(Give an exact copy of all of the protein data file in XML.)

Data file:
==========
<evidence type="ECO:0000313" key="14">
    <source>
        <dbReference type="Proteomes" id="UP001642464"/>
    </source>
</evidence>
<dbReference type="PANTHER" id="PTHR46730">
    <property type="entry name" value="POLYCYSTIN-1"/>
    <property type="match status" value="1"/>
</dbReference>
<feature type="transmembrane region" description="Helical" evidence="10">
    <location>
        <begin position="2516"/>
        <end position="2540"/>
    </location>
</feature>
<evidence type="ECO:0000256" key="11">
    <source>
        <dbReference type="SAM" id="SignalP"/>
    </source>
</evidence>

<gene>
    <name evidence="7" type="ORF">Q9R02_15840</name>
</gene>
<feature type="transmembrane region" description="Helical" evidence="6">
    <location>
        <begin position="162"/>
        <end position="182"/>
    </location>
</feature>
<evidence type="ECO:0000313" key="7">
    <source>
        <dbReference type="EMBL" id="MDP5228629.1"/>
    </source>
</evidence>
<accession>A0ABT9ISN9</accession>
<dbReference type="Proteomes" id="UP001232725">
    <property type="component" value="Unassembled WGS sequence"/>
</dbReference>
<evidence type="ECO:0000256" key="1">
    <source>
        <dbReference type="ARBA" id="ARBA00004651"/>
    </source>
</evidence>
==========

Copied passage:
<evidence type="ECO:0000313" key="14">
    <source>
        <dbReference type="Proteomes" id="UP001642464"/>
    </source>
</evidence>
<dbReference type="PANTHER" id="PTHR46730">
    <property type="entry name" value="POLYCYSTIN-1"/>
    <property type="match status" value="1"/>
</dbReference>
<feature type="transmembrane region" description="Helical" evidence="10">
    <location>
        <begin position="2516"/>
        <end position="2540"/>
    </location>
</feature>
<evidence type="ECO:0000256" key="11">
    <source>
        <dbReference type="SAM" id="SignalP"/>
    </source>
</evidence>

<gene>
    <name evidence="7" type="ORF">Q9R02_15840</name>
</gene>
<feature type="transmembrane region" description="Helical" evidence="6">
    <location>
        <begin position="162"/>
        <end position="182"/>
    </location>
</feature>
<evidence type="ECO:0000313" key="7">
    <source>
        <dbReference type="EMBL" id="MDP5228629.1"/>
    </source>
</evidence>
<accession>A0ABT9ISN9</accession>
<dbReference type="Proteomes" id="UP001232725">
    <property type="component" value="Unassembled WGS sequence"/>
</dbReference>
<evidence type="ECO:0000256" key="1">
    <source>
        <dbReference type="ARBA" id="ARBA00004651"/>
    </source>
</evidence>